all bought from a local TSC.
    all between 16 and 25 weeks I THINK most are like 20- 21 weeks [​IMG]

    [​IMG][​IMG]

    [​IMG]
    [​IMG][​IMG]

    PLEASE ADVISE [​IMG]
     
    Last edited: Sep 3, 2009
  5. popcornpuppy

    popcornpuppy Chillin' With My Peeps

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    I would think age is the big factor here. They are probably just working out their laying schedule. By the time they are 30 weeks things should be "regular" and more consistant. Those are hardy breeds and should have no problems in the cold. [​IMG]
     
  6. sallyjayd

    sallyjayd Out Of The Brooder

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    May 18, 2009
    Pennsylvania
    So over the winter I wouldn't have to worried about heat?
     
  7. popcornpuppy

    popcornpuppy Chillin' With My Peeps

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    Jun 19, 2009
    Holland, Massachusetts
    As long as the coop is draft free, they should be fine. In the winter, shorter days cause laying to drop off, not so much the cold. If you put in a lamp in the winter it may hepl them to lay eggs in the cold months by simulating daylight. Hens need about 14 hours of daylight to lay eggs.
     
  8. tdgill

    tdgill Chillin' With My Peeps

    250W would be way too hot...
     
  9. faykokoWV

    faykokoWV Mrs Fancy Plants

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    after asking a similar question and reading many posts, my final decision is to get a heated waterer for winter time. It will kick on with a thermostat to keep the water from freezing. It should throw off enough heat in the coop to help raise the temp a little bit and they can get closed to it if they get cold.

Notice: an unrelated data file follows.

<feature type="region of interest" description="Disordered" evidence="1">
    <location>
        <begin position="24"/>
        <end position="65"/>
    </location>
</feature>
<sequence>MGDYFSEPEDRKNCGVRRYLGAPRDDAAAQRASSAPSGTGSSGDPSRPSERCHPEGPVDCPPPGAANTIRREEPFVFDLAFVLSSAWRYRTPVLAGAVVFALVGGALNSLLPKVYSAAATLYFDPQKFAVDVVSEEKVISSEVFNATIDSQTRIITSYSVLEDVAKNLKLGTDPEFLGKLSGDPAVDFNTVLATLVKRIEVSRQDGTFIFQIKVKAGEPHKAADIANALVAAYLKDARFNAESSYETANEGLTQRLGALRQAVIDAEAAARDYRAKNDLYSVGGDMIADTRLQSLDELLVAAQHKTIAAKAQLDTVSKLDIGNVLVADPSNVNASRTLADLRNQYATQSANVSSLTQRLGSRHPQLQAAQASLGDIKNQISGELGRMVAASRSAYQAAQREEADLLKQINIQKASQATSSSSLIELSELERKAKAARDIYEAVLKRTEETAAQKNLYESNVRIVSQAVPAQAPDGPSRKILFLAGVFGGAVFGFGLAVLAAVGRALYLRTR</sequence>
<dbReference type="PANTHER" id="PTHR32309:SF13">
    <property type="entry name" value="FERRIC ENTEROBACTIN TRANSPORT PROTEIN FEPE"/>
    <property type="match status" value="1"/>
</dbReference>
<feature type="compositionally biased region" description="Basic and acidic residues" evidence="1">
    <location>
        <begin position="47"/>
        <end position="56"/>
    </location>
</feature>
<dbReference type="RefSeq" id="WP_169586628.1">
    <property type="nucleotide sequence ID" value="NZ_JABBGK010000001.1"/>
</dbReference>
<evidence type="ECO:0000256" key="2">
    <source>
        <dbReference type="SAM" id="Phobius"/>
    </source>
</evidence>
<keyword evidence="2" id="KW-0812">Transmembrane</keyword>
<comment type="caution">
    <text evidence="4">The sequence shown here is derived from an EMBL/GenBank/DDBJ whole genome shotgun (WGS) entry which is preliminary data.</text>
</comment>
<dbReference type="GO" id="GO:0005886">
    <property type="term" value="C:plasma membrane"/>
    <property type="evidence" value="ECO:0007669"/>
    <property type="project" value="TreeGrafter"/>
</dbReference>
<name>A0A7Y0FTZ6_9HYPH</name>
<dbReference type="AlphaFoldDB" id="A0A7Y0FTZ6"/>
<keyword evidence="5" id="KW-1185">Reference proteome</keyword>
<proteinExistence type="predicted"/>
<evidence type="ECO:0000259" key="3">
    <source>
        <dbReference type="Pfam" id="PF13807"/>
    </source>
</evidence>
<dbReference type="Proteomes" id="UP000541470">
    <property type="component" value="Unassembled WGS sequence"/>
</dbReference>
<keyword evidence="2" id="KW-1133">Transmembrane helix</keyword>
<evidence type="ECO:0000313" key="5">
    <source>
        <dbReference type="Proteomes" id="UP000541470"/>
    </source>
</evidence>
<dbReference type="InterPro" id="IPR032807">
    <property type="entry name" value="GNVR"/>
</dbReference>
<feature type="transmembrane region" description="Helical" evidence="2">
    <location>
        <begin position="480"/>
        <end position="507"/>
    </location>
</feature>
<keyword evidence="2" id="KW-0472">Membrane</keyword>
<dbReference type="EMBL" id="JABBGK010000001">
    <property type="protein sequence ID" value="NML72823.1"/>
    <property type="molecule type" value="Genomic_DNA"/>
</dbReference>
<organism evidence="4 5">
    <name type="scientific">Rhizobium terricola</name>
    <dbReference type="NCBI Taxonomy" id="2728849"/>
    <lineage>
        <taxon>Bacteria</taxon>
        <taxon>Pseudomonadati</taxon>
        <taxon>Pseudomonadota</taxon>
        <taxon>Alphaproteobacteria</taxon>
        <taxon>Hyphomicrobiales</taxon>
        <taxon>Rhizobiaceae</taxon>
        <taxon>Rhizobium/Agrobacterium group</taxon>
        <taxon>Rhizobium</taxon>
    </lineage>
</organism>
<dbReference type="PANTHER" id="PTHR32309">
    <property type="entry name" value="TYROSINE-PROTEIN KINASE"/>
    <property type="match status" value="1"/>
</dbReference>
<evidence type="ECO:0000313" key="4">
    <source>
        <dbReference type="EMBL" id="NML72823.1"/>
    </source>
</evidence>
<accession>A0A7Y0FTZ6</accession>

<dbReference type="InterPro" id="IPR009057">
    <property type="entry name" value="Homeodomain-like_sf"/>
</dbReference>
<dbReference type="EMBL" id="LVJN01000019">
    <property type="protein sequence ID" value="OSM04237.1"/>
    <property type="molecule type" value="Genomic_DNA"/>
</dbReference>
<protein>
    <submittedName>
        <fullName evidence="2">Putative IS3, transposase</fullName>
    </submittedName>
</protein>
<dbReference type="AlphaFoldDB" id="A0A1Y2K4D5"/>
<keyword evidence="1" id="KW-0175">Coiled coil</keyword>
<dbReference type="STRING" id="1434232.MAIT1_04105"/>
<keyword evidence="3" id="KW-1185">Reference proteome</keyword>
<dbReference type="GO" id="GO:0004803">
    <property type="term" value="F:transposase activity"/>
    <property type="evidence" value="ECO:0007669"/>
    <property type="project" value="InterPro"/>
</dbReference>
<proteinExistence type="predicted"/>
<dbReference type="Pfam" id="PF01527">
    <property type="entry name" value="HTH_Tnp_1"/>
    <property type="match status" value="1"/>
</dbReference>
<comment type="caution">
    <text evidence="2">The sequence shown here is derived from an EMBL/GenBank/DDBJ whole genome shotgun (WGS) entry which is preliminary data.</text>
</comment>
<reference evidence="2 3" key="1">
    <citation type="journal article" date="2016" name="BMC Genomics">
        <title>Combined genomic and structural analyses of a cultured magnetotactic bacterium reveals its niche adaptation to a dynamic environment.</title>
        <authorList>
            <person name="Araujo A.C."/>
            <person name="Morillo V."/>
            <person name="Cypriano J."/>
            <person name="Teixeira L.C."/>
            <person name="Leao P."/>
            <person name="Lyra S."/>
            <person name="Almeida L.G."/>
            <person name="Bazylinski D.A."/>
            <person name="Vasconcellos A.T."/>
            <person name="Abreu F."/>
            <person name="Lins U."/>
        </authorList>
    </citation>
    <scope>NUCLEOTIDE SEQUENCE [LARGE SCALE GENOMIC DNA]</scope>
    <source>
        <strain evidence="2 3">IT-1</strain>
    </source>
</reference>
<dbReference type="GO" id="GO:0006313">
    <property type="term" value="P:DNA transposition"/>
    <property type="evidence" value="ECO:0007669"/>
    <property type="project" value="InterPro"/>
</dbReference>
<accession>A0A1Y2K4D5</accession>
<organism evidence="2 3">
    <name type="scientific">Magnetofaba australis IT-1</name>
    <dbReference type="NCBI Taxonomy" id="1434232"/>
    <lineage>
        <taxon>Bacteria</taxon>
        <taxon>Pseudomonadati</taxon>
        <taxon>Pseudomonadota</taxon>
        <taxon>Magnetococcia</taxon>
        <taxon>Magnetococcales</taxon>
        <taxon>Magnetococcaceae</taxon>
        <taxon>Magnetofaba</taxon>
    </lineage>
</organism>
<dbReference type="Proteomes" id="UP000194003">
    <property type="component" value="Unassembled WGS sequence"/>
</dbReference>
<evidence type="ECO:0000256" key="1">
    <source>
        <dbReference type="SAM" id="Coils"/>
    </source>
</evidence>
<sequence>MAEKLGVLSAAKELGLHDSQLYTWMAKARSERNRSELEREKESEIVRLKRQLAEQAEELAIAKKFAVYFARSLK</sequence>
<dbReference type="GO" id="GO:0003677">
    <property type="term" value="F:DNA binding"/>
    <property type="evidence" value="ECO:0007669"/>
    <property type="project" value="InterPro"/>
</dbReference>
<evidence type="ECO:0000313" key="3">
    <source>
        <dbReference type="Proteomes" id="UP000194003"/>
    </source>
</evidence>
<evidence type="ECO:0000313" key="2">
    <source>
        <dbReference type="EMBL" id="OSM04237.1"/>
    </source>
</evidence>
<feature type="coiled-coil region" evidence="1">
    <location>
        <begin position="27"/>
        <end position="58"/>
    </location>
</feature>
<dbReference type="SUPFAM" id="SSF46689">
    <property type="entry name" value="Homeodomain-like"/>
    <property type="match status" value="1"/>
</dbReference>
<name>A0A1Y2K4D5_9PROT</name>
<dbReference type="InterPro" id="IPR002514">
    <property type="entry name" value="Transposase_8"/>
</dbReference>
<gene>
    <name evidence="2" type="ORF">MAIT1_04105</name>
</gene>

Last year I used a heat bulb, but I don't plan on that this year. The post that changed my mine stated that you want your chickens to be as hardy as possible and to tolerate the cold as much as possible. What happens if you keep your coop at a warm temp and then the power goes out... the chickens will have a much bigger shock to their system than if they just got used to it gradually.

    I use a solar light all the time, so this should help keep it lighter in the coop for winter to help with the laying issues.
     
  10. sallyjayd

    sallyjayd Out Of The Brooder

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    May 18, 2009
    Pennsylvania
    Oh, I though it was to keep them warm. [​IMG] This site is so great for us newbe's [​IMG]

    I still have the bottom open hoping to get the bottom blocked this week end to keep the cold air draft down, just starting to get cold at nights. . I love fall never know how to dress or sure if heat or air is going to be needed.


    AS for the light should it be a UVB light (like for a plant or my Iguana) or is a normal light fine? and what watts are needed?